You know, aloe is forever going to be a "super" health product. If you go to Trader Joe's or Whole Foods here in the States, they sell pure aloe vera juice for "regularity & detoxification." I've tried the pure stuff before, and it's beyond vile. I've also tried the Asianified aloe drinks, and I swear that they put fake pineapple flavoring in there, which makes the drink completely drinkable.

Orchid64 said...

Hi, Bean and C, and thank you for commenting!

I probably should review one of the aloe drinks some time just to see if it is better than this KitKat, but there's a huge list to review, and only so much junk one woman can eat. ;-)

Sandy said...

Thanks for posting this so quickly=) I suppose I'm not too surprised that this combination was unremarkable, after all aloe is mild tasting and unlikely to add much to the chocolate.

Here in Southeast Asia where I'm from, aloe is very often used in food and beverages, almost as often as in skincare. Usually it's in desserts and drinks - since its natural texture is like jelly and it has a mild sweetness that's quite pleasant. I actually really like it!

And as for Japanese women's skin - I think it also has to do with the fact that they avoid the sun religiously. UVA n UVB can cause up to 95% of skin aging!!=)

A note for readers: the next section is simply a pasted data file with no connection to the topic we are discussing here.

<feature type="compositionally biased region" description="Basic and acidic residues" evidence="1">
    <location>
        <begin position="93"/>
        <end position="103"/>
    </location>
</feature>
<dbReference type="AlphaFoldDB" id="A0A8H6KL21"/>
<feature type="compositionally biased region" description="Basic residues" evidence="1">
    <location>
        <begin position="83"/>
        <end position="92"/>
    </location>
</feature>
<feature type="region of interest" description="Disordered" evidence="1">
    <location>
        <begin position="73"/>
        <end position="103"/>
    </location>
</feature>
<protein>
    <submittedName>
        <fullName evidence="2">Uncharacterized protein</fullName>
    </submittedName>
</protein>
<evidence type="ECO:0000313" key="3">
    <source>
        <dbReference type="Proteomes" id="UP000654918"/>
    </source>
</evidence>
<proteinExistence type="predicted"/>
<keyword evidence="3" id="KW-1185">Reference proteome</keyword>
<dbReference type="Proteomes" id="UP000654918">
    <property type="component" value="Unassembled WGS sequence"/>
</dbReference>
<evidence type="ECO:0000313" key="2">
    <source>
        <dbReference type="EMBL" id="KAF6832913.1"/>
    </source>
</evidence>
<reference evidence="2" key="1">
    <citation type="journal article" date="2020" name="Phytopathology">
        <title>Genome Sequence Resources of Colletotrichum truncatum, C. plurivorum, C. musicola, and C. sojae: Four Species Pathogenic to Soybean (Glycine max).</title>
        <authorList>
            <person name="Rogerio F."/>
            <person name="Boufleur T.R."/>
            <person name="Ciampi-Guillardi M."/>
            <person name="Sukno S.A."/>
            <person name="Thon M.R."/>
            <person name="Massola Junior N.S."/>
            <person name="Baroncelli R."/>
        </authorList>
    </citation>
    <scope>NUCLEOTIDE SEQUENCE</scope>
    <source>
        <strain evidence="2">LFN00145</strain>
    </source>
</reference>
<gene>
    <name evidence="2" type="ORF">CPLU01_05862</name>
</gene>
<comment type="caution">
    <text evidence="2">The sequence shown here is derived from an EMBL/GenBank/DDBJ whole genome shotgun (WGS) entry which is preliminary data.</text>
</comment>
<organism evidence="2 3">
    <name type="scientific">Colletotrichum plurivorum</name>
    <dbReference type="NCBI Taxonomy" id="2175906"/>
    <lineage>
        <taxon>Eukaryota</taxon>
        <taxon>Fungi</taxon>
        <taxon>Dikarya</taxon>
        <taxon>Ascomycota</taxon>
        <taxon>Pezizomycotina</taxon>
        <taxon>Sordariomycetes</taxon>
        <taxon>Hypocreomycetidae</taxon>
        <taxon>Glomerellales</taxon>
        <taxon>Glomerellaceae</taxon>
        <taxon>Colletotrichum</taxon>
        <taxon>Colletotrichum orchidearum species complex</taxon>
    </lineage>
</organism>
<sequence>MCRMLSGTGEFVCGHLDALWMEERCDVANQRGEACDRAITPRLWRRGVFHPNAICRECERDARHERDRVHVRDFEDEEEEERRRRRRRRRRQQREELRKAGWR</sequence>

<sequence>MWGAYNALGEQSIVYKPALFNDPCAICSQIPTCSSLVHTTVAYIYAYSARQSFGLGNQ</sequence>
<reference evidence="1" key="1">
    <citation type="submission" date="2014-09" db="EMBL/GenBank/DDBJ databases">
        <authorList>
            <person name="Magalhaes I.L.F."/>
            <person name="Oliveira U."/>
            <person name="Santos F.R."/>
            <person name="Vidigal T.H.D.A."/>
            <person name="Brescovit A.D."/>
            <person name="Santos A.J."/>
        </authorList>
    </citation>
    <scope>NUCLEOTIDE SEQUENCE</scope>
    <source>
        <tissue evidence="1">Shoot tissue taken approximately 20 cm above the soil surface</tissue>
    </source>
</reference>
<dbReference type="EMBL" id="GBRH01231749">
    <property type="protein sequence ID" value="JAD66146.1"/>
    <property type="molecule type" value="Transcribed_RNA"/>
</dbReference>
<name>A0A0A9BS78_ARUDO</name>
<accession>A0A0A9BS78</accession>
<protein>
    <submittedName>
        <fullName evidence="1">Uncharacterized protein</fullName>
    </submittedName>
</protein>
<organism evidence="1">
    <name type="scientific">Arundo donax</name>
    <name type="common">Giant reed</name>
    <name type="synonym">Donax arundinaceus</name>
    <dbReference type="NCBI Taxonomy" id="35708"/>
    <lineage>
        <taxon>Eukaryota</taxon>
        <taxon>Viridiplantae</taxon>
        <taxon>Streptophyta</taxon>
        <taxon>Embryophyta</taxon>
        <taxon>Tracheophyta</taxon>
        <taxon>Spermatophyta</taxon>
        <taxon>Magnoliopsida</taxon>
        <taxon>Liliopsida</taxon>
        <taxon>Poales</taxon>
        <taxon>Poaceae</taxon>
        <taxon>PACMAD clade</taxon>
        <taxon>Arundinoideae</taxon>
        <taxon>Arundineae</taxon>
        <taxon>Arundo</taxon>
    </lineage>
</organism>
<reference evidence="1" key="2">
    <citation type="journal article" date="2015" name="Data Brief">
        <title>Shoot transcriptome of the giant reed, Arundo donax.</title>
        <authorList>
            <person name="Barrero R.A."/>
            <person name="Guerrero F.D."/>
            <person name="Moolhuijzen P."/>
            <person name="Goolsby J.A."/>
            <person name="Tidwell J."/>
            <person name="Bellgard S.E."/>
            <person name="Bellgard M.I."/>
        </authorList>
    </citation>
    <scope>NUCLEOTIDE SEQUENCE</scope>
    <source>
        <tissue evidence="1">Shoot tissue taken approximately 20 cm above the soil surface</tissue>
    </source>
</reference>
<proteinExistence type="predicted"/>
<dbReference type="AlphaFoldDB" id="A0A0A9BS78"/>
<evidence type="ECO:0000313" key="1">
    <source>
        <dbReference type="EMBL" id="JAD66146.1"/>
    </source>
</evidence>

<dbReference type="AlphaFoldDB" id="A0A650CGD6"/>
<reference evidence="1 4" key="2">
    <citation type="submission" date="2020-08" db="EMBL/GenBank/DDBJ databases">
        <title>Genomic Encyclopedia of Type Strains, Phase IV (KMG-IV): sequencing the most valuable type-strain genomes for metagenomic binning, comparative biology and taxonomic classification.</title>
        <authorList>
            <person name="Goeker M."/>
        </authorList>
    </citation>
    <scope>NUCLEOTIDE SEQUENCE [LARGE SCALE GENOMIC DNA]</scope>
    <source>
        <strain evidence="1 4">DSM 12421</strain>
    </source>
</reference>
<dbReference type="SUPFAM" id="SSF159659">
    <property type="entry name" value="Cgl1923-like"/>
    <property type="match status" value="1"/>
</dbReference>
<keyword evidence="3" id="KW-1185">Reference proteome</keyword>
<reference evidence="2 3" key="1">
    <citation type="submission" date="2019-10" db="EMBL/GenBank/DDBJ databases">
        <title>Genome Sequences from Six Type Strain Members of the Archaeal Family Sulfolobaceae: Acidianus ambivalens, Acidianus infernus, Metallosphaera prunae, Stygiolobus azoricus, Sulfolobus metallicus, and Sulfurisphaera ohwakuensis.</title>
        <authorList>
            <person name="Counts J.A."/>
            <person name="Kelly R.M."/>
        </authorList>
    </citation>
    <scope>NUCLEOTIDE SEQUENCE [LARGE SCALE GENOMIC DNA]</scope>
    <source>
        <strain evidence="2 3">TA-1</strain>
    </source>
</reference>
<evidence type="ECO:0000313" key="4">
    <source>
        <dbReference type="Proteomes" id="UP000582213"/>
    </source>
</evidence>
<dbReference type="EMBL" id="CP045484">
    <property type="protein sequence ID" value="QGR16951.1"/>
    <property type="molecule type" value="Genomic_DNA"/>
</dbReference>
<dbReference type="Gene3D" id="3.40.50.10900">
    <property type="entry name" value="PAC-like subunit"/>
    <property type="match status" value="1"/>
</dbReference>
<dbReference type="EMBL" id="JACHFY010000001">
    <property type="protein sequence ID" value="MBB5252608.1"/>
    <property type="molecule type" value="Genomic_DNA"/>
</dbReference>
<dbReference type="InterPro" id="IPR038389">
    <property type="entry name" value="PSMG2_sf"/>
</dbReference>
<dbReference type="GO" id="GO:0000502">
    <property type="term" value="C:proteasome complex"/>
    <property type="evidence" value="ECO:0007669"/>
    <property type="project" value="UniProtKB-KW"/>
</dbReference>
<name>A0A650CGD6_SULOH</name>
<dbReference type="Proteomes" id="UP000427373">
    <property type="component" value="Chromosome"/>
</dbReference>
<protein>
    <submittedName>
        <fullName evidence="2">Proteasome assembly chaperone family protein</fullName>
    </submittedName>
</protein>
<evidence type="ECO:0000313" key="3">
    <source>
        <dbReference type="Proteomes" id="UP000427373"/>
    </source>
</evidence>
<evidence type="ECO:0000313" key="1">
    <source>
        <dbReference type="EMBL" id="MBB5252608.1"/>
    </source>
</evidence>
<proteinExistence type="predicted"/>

Sherry said...

Some of the yogurts with aloe are very nice. Guess that's what they were trying for.

Yes, generally speaking I think Japanese women look younger than their age, up to a point. Then they seem to go to bed and age 20 years over night. Western women seem to age more gradually.

Orchid64 said...

Hi, Sandy, and Sherry, and thanks for commenting!

Regarding your comment about aging, I had a coworker make a similar comment quite some time ago. She said something like, when they shine, they shine very brightly, but once they are dimmed, they're done. I think sh was referring to the tendency to be youthful and attractive and then suddenly to change seemingly overnight like you said. It's a very astute observation, and I wonder what causes it to be that way.

Anonymous said...

This kitkat actually sounds really refreshing to me. I personally love aloe vera drinks and find a chilled aloe vera beverage extremely refreshing on hot summer day!

Asian drinks on aloe vera are extremely different than American aloe vera drinks. I tried the aloe vera drink at an American health food store and it was flavorless, bitter, and tasted of medicine. However, I think if you tried an asian aloe vera drink, you would be pleasantly surprised! I love watery, refreshing desserts and drinks!

Anonymous said...

Wow I can't believe they put pork collagen in KitKat. That is so Japanese. Haha!